The PDF creation options in Adobe Illustrator are very similar to those in InDesign, but,because the Illustrator native format has much in common with Acrobat, PDF creation is not an export procedure—it’s accessed through File > Save.

Here’s how you can shave off some file size when creating PDFs. First, Illustrator’s default format, Illustrator Default, embeds the working Illustrator file inside the PDF, giving you two files for the price of one; it’s sort of a digital chocolate-covered cherry.

Uncheck the “Preserve Illustrator Editing Capabilities” option, and you may reduce your PDF size substantially. Additionally, the option to Embed Page Thumbnails is unnecessary—and fattening. Acrobat DC and Acrobat Reader both automatically generate thumbnails when opening a PDF, so uncheck that option. In fact, if you choose the Smallest File Size option, notice that both of those options are automatically unchecked.

To learn more, watch the video PDFs from Adobe Illustrator.

Putting existing PDFs on a diet

What if you’ve inherited an overweight PDF, and you have no access to the originating application? Don’t worry—you can use tools in Acrobat Pro to reduce file size (Acrobat Reader can’t do this). Note: I’m using Acrobat Pro DC, but these tools are available in previous versions of Acrobat Pro as well.

The simplest method is available via File > Save As Other > Reduced Size PDF. You’re only given the choice of version compatibility; there are no options for resampling or other reduction techniques. It’s still pretty effective: I reduced a 62.4 MB file to 657 KB.

Although image content is the primary stuffing in a plump PDF, there are other “under the hood” entities that can be purged. If you’d like to peel off every little bit of extraneous data, choose File > Save As Other > Optimized PDF. Click Audit Space Usage to see what’s lurking inside the file; click OK once you’ve viewed the audit results.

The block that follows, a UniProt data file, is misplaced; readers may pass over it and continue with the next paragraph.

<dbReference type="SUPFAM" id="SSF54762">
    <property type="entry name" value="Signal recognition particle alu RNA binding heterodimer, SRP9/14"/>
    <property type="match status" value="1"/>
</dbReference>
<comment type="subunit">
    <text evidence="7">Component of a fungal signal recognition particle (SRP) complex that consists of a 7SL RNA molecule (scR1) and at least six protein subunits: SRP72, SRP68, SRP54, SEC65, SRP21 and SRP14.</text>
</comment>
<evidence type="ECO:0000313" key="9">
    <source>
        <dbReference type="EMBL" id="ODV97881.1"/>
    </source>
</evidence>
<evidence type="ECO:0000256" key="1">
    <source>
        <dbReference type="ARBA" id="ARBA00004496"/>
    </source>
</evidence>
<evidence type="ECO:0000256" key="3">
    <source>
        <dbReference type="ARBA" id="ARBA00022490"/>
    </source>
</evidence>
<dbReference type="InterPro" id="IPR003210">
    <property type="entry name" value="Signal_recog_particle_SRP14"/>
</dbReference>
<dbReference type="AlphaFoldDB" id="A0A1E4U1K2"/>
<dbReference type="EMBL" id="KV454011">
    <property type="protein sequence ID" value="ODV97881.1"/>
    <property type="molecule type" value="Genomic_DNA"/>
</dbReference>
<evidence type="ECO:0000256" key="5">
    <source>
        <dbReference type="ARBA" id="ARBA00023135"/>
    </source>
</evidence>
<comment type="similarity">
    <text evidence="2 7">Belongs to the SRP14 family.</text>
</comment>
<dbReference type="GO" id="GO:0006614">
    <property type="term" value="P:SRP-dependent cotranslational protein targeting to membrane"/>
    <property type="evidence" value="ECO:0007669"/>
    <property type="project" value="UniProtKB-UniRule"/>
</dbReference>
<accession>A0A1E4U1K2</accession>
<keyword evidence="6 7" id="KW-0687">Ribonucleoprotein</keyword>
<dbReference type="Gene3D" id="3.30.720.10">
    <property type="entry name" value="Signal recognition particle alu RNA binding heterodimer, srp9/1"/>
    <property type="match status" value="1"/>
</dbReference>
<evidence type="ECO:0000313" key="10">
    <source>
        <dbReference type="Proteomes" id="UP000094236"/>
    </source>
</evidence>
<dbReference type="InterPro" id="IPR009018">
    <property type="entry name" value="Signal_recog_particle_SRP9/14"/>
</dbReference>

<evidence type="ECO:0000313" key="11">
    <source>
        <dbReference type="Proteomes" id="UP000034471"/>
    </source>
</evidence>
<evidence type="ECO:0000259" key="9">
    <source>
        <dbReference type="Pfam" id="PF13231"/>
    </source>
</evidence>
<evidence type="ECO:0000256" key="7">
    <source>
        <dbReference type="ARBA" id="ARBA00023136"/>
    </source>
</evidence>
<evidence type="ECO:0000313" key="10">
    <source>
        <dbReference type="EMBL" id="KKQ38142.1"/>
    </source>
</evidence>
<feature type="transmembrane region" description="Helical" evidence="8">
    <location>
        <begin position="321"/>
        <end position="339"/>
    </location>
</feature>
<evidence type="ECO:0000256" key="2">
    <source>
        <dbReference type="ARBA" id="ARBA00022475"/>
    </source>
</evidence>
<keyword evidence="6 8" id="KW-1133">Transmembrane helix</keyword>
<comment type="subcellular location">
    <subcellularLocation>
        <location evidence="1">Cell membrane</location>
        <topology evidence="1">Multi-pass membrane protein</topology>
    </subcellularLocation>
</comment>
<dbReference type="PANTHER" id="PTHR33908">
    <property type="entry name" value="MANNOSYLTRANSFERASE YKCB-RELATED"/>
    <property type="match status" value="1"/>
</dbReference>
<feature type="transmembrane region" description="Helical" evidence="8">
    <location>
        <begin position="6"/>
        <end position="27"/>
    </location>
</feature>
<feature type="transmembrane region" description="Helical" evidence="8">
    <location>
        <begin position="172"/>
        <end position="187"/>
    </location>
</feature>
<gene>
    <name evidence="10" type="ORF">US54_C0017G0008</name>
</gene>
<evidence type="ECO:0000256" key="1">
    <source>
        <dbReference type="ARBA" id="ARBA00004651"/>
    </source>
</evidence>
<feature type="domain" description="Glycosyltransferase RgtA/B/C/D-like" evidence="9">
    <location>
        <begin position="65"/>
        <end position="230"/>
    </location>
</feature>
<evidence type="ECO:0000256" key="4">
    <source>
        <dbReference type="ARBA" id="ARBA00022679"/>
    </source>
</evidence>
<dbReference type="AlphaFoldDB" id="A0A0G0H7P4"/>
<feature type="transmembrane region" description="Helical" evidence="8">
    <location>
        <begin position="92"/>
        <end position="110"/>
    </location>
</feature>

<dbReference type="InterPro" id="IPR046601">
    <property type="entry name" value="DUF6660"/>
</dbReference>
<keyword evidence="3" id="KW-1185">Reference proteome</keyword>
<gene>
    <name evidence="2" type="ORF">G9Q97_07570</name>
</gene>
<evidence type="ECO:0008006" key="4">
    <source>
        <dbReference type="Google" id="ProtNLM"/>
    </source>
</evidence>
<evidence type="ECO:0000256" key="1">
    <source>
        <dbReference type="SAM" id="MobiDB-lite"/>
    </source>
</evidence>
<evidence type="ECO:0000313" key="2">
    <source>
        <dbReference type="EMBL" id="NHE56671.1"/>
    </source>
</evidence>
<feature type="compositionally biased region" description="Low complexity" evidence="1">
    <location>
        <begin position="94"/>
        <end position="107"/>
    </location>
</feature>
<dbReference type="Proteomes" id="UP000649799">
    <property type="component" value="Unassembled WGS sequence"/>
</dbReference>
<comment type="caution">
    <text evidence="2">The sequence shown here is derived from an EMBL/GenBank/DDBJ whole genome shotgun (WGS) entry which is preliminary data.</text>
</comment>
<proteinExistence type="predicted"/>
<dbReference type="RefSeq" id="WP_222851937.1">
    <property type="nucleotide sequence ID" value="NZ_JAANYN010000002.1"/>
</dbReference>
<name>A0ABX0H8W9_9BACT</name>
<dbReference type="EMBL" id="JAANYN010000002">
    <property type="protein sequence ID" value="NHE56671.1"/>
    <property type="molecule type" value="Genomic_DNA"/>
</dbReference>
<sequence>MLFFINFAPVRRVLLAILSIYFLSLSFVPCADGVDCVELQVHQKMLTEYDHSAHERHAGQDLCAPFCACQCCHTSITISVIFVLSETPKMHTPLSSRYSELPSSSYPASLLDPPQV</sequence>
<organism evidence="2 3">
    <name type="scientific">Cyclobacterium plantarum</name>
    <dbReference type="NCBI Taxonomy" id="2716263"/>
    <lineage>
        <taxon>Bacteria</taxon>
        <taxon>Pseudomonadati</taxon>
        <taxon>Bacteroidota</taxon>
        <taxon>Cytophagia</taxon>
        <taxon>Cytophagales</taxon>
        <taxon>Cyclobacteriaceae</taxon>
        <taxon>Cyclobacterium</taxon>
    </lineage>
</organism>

At the left, click Images to specify the downsampling of image content. Remember to set both threshold fields to the same value (try 72), and choose the compression level you find appropriate.

Skip the Fonts screen; you don’t want to un-embed fonts. Doing so might reduce file size, but would undermine the file’s fidelity when viewed on a computer lacking the fonts.

Now, to discard some objects that don’t contribute to the file’s appearance. Choose Discard Objects; you’ll see that some options are preselected. You can safely check these additional options, if you wish:

  • Discard embedded page thumbnails (Acrobat and Reader generate them automatically)
  • Discard embedded print settings
  • Discard embedded search index
  • Discard bookmarks (unless they’re needed for navigation)

Next, choose Discard User Data. If you don’t need form fields, multimedia, file attachments, or multiple layers, select the following options:

  • Discard all comments, forms, and multimedia
  • Discard file attachments
  • Discard private data of other applications (e.g., Illustrator or Photoshop)
  • Discard hidden layer content and flatten visible layer

Finally, note the options on the Clean Up screen—you can usually just leave them at their defaults.

When you click OK, you’re asked to name and save the new, smaller PDF.

Third-party solution

If you’d like to streamline your, um, streamlining process, check out PDF Shrink. It offers customizable settings and a drag-and-drop interface. You can even use a fully functional trial version for 10 days. It does a stellar job of shrinking PDFs.

I hope you’ve found some useful techniques in this article to make your PDFs more petite, both in the originating applications and through the tools available in Acrobat Pro. In the immortal words of comedian Steve Martin, “Let’s get small!